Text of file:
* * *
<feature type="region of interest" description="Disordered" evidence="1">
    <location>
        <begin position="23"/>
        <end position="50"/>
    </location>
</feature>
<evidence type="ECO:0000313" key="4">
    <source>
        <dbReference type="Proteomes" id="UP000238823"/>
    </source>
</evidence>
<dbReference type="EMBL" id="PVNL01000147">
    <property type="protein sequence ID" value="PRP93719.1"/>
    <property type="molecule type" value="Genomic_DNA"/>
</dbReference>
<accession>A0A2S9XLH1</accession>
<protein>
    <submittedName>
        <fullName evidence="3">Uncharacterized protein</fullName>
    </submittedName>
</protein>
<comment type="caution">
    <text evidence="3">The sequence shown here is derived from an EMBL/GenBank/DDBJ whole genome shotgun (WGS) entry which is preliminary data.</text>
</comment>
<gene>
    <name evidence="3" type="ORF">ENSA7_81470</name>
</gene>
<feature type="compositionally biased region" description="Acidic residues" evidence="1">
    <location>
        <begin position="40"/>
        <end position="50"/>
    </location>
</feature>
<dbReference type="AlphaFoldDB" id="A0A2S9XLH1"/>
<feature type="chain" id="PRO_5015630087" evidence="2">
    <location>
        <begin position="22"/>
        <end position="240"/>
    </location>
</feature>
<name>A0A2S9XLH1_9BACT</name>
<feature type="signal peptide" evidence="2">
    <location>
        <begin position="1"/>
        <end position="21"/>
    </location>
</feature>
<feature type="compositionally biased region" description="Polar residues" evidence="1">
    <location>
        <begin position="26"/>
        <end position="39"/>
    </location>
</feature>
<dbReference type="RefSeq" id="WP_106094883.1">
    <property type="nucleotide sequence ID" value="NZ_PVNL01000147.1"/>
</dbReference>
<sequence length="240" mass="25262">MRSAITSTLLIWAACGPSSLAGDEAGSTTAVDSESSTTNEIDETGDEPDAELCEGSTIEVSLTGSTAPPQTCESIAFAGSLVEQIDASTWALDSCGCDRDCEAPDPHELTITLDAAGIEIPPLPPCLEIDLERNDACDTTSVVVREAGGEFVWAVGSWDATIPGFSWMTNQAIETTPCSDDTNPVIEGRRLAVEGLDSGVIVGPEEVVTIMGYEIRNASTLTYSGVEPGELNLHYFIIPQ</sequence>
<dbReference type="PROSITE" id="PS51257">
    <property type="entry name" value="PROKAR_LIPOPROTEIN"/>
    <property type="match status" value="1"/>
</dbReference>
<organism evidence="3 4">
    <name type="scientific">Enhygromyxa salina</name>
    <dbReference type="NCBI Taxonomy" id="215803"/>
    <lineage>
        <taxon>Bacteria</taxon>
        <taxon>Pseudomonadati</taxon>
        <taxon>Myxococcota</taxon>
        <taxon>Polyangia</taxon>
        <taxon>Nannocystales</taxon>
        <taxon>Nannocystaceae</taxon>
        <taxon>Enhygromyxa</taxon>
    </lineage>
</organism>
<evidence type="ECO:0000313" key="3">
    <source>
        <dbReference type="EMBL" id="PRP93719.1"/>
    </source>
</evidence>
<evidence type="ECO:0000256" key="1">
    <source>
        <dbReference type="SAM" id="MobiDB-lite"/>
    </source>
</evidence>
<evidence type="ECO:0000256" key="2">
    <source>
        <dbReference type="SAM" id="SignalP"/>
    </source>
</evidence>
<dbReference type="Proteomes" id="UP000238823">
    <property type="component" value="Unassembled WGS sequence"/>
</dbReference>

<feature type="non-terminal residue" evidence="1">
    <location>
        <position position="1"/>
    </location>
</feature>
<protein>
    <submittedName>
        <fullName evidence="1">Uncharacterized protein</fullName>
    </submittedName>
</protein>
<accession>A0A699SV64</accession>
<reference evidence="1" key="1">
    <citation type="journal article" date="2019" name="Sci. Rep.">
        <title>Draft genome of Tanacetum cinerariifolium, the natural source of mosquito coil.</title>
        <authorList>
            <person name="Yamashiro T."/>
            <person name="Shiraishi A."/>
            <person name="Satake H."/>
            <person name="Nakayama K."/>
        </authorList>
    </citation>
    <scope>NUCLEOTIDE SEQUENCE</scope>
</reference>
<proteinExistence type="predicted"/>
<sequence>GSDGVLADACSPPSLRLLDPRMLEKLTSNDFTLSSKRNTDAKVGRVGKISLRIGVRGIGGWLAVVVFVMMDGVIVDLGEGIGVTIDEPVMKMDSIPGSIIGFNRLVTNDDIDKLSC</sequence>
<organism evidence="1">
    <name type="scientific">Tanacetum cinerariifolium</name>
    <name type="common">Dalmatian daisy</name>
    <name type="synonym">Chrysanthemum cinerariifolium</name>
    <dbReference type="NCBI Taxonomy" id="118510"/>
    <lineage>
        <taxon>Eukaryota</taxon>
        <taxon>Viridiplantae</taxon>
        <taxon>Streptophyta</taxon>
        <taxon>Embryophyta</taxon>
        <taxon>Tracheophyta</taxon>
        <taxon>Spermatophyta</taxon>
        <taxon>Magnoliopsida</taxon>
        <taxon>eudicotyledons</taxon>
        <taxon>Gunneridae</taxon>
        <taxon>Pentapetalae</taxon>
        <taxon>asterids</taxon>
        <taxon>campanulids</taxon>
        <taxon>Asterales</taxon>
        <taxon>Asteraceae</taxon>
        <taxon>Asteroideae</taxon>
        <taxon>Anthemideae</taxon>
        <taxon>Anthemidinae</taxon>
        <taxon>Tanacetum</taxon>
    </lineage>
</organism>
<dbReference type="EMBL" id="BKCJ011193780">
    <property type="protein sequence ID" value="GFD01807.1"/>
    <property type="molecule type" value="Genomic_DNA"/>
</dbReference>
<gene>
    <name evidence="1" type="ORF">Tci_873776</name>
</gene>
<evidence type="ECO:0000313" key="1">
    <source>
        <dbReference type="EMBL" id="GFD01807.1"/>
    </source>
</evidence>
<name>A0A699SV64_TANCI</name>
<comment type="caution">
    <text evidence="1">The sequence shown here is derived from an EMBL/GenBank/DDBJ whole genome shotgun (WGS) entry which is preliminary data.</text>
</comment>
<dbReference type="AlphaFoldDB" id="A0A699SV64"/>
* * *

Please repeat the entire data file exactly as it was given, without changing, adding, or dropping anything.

<feature type="region of interest" description="Disordered" evidence="1">
    <location>
        <begin position="23"/>
        <end position="50"/>
    </location>
</feature>
<evidence type="ECO:0000313" key="4">
    <source>
        <dbReference type="Proteomes" id="UP000238823"/>
    </source>
</evidence>
<dbReference type="EMBL" id="PVNL01000147">
    <property type="protein sequence ID" value="PRP93719.1"/>
    <property type="molecule type" value="Genomic_DNA"/>
</dbReference>
<accession>A0A2S9XLH1</accession>
<protein>
    <submittedName>
        <fullName evidence="3">Uncharacterized protein</fullName>
    </submittedName>
</protein>
<comment type="caution">
    <text evidence="3">The sequence shown here is derived from an EMBL/GenBank/DDBJ whole genome shotgun (WGS) entry which is preliminary data.</text>
</comment>
<gene>
    <name evidence="3" type="ORF">ENSA7_81470</name>
</gene>
<feature type="compositionally biased region" description="Acidic residues" evidence="1">
    <location>
        <begin position="40"/>
        <end position="50"/>
    </location>
</feature>
<dbReference type="AlphaFoldDB" id="A0A2S9XLH1"/>
<feature type="chain" id="PRO_5015630087" evidence="2">
    <location>
        <begin position="22"/>
        <end position="240"/>
    </location>
</feature>
<name>A0A2S9XLH1_9BACT</name>
<feature type="signal peptide" evidence="2">
    <location>
        <begin position="1"/>
        <end position="21"/>
    </location>
</feature>
<feature type="compositionally biased region" description="Polar residues" evidence="1">
    <location>
        <begin position="26"/>
        <end position="39"/>
    </location>
</feature>
<dbReference type="RefSeq" id="WP_106094883.1">
    <property type="nucleotide sequence ID" value="NZ_PVNL01000147.1"/>
</dbReference>
<sequence length="240" mass="25262">MRSAITSTLLIWAACGPSSLAGDEAGSTTAVDSESSTTNEIDETGDEPDAELCEGSTIEVSLTGSTAPPQTCESIAFAGSLVEQIDASTWALDSCGCDRDCEAPDPHELTITLDAAGIEIPPLPPCLEIDLERNDACDTTSVVVREAGGEFVWAVGSWDATIPGFSWMTNQAIETTPCSDDTNPVIEGRRLAVEGLDSGVIVGPEEVVTIMGYEIRNASTLTYSGVEPGELNLHYFIIPQ</sequence>
<dbReference type="PROSITE" id="PS51257">
    <property type="entry name" value="PROKAR_LIPOPROTEIN"/>
    <property type="match status" value="1"/>
</dbReference>
<organism evidence="3 4">
    <name type="scientific">Enhygromyxa salina</name>
    <dbReference type="NCBI Taxonomy" id="215803"/>
    <lineage>
        <taxon>Bacteria</taxon>
        <taxon>Pseudomonadati</taxon>
        <taxon>Myxococcota</taxon>
        <taxon>Polyangia</taxon>
        <taxon>Nannocystales</taxon>
        <taxon>Nannocystaceae</taxon>
        <taxon>Enhygromyxa</taxon>
    </lineage>
</organism>
<evidence type="ECO:0000313" key="3">
    <source>
        <dbReference type="EMBL" id="PRP93719.1"/>
    </source>
</evidence>
<evidence type="ECO:0000256" key="1">
    <source>
        <dbReference type="SAM" id="MobiDB-lite"/>
    </source>
</evidence>
<evidence type="ECO:0000256" key="2">
    <source>
        <dbReference type="SAM" id="SignalP"/>
    </source>
</evidence>
<dbReference type="Proteomes" id="UP000238823">
    <property type="component" value="Unassembled WGS sequence"/>
</dbReference>

<feature type="non-terminal residue" evidence="1">
    <location>
        <position position="1"/>
    </location>
</feature>
<protein>
    <submittedName>
        <fullName evidence="1">Uncharacterized protein</fullName>
    </submittedName>
</protein>
<accession>A0A699SV64</accession>
<reference evidence="1" key="1">
    <citation type="journal article" date="2019" name="Sci. Rep.">
        <title>Draft genome of Tanacetum cinerariifolium, the natural source of mosquito coil.</title>
        <authorList>
            <person name="Yamashiro T."/>
            <person name="Shiraishi A."/>
            <person name="Satake H."/>
            <person name="Nakayama K."/>
        </authorList>
    </citation>
    <scope>NUCLEOTIDE SEQUENCE</scope>
</reference>
<proteinExistence type="predicted"/>
<sequence>GSDGVLADACSPPSLRLLDPRMLEKLTSNDFTLSSKRNTDAKVGRVGKISLRIGVRGIGGWLAVVVFVMMDGVIVDLGEGIGVTIDEPVMKMDSIPGSIIGFNRLVTNDDIDKLSC</sequence>
<organism evidence="1">
    <name type="scientific">Tanacetum cinerariifolium</name>
    <name type="common">Dalmatian daisy</name>
    <name type="synonym">Chrysanthemum cinerariifolium</name>
    <dbReference type="NCBI Taxonomy" id="118510"/>
    <lineage>
        <taxon>Eukaryota</taxon>
        <taxon>Viridiplantae</taxon>
        <taxon>Streptophyta</taxon>
        <taxon>Embryophyta</taxon>
        <taxon>Tracheophyta</taxon>
        <taxon>Spermatophyta</taxon>
        <taxon>Magnoliopsida</taxon>
        <taxon>eudicotyledons</taxon>
        <taxon>Gunneridae</taxon>
        <taxon>Pentapetalae</taxon>
        <taxon>asterids</taxon>
        <taxon>campanulids</taxon>
        <taxon>Asterales</taxon>
        <taxon>Asteraceae</taxon>
        <taxon>Asteroideae</taxon>
        <taxon>Anthemideae</taxon>
        <taxon>Anthemidinae</taxon>
        <taxon>Tanacetum</taxon>
    </lineage>
</organism>
<dbReference type="EMBL" id="BKCJ011193780">
    <property type="protein sequence ID" value="GFD01807.1"/>
    <property type="molecule type" value="Genomic_DNA"/>
</dbReference>
<gene>
    <name evidence="1" type="ORF">Tci_873776</name>
</gene>
<evidence type="ECO:0000313" key="1">
    <source>
        <dbReference type="EMBL" id="GFD01807.1"/>
    </source>
</evidence>
<name>A0A699SV64_TANCI</name>
<comment type="caution">
    <text evidence="1">The sequence shown here is derived from an EMBL/GenBank/DDBJ whole genome shotgun (WGS) entry which is preliminary data.</text>
</comment>
<dbReference type="AlphaFoldDB" id="A0A699SV64"/>